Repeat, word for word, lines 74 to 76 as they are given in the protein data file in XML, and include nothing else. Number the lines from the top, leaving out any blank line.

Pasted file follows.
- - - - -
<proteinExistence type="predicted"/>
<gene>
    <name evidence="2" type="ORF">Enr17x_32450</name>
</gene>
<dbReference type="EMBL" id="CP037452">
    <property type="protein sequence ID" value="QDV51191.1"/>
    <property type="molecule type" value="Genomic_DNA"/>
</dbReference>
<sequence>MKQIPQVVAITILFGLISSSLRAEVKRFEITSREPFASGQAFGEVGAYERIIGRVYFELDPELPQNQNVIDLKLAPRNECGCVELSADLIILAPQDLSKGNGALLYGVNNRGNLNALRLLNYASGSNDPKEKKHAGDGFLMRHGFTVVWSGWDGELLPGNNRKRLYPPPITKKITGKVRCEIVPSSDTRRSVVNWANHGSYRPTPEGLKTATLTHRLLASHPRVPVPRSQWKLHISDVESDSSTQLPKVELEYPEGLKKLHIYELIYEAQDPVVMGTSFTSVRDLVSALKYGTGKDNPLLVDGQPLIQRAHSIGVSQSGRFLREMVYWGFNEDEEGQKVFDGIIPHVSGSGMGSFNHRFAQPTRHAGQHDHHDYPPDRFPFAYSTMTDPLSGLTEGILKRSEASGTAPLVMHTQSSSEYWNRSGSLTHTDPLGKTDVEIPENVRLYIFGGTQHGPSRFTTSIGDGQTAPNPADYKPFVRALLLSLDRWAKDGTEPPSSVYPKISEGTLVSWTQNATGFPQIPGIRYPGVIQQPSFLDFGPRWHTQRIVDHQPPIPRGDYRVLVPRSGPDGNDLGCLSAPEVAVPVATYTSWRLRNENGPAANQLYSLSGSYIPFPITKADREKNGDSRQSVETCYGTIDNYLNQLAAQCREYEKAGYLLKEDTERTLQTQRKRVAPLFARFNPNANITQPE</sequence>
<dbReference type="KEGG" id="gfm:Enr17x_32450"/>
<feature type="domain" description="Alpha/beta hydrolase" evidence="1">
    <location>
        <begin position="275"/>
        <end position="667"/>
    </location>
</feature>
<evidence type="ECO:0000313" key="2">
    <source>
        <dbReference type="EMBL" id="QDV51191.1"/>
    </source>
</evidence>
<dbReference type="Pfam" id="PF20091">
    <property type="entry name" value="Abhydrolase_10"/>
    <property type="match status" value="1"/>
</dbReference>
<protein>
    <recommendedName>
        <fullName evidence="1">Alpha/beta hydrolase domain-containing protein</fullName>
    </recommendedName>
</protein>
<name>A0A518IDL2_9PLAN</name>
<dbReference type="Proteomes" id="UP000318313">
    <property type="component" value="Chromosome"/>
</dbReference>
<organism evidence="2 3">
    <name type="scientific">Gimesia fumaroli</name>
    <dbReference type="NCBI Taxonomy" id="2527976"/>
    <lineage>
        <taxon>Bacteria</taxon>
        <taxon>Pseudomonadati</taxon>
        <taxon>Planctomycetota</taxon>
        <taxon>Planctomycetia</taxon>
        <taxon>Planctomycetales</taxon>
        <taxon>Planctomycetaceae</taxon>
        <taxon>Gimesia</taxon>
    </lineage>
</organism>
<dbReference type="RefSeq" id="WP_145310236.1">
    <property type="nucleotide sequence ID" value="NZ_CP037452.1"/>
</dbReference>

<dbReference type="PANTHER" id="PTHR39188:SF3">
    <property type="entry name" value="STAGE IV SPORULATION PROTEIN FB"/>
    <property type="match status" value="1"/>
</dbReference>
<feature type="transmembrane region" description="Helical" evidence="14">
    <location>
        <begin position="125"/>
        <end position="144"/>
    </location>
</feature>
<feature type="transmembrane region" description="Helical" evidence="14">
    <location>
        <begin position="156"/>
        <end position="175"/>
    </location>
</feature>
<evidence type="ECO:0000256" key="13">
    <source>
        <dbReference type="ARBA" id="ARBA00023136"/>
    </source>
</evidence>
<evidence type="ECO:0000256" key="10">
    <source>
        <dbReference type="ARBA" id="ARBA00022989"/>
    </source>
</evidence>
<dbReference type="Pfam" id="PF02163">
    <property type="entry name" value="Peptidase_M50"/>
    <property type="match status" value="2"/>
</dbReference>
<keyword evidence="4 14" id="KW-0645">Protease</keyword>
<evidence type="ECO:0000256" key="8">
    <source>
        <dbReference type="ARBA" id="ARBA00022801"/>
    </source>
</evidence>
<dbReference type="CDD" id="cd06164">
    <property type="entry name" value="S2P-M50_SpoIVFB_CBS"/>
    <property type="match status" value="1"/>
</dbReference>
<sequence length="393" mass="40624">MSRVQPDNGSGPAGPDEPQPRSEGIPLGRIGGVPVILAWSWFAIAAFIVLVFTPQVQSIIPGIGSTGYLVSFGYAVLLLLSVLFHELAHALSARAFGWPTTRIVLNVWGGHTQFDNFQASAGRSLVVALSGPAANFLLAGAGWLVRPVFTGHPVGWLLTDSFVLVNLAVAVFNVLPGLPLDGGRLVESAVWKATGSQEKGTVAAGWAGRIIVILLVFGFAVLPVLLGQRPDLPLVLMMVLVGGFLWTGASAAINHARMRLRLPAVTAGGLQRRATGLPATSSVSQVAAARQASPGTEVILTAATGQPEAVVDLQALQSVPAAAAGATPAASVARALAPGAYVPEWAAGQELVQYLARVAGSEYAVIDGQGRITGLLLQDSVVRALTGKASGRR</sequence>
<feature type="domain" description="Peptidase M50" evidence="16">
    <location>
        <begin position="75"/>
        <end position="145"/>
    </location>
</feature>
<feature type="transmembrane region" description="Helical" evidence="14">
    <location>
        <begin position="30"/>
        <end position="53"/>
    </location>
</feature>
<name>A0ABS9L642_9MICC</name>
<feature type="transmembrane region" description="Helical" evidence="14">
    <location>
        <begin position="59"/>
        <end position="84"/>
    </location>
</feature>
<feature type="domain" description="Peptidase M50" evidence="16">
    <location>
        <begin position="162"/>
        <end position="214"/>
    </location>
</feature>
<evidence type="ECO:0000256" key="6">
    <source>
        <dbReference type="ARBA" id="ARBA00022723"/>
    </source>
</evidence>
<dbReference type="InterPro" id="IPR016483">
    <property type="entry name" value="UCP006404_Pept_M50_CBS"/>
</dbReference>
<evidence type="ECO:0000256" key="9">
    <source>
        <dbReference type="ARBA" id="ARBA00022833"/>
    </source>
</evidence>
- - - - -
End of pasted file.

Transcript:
        <dbReference type="ARBA" id="ARBA00022989"/>
    </source>
</evidence>